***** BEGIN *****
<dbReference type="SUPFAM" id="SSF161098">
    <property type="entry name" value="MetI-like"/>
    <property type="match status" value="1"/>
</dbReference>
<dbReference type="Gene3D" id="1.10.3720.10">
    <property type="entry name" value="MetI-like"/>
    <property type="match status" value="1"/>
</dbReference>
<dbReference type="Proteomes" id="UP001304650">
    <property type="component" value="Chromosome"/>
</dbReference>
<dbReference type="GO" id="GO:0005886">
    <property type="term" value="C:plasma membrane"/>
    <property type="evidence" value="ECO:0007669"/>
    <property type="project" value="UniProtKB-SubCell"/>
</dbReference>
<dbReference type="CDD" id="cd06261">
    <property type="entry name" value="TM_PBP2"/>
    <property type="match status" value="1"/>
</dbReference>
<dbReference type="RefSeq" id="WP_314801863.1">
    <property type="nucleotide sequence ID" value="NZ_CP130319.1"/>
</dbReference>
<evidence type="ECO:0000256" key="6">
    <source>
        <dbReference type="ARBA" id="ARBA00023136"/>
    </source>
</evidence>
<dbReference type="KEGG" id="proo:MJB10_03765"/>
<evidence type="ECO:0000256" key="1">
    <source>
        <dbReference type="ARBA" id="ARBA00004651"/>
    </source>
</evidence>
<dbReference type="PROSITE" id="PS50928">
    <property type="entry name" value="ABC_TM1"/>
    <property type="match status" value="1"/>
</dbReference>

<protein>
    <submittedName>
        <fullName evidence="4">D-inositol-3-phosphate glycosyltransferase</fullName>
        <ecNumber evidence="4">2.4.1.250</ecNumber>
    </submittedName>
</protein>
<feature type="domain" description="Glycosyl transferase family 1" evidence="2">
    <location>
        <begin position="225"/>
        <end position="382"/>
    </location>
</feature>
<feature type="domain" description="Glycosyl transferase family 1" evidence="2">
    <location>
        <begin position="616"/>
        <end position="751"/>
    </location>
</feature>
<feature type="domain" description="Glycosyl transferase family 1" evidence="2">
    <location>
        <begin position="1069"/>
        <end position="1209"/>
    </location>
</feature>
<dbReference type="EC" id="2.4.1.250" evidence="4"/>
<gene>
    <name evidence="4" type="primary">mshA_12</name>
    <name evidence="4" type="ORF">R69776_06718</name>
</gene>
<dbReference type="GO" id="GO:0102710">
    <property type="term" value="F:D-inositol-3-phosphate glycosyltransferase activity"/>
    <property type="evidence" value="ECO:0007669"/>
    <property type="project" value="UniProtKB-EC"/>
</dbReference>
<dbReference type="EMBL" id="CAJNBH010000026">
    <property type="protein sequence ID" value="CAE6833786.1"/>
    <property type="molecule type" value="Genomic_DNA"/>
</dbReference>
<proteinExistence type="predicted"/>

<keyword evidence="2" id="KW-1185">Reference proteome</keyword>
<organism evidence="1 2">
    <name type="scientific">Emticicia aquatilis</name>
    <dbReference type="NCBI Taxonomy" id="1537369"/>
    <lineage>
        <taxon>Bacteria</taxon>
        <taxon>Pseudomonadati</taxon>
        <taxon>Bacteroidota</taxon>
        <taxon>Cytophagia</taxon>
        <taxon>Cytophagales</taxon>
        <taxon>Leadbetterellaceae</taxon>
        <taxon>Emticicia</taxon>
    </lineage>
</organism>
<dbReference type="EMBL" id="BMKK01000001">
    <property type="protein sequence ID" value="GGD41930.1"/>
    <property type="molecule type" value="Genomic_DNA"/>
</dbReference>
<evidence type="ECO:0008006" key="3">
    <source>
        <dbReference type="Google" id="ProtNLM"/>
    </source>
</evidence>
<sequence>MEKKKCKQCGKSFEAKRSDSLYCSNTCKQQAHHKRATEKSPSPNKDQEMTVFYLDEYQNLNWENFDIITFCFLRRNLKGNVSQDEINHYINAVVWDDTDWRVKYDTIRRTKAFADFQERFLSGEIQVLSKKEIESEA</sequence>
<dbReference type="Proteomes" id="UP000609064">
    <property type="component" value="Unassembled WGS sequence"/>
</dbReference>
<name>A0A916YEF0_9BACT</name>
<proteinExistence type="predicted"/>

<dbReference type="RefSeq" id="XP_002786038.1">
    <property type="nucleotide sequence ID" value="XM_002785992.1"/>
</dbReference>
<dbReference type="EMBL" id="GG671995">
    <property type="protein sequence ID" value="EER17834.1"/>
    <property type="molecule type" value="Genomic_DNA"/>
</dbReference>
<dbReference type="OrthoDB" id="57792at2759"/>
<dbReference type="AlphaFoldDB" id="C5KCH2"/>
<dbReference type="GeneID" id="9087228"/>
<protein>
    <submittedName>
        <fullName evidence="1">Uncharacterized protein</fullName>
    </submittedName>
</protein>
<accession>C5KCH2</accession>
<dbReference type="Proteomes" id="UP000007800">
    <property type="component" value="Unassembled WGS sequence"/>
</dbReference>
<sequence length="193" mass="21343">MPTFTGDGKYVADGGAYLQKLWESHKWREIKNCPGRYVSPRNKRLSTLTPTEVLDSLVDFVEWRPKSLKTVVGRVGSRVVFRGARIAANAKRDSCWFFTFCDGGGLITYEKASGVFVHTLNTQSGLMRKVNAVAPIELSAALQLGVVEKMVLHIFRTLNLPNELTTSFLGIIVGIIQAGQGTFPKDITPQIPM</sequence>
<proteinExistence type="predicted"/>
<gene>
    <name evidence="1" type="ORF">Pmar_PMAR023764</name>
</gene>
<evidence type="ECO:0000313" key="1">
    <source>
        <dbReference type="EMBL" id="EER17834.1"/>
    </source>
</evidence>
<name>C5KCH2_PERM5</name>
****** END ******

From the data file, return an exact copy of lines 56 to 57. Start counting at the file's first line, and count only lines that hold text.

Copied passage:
</feature>
<feature type="domain" description="Glycosyl transferase family 1" evidence="2">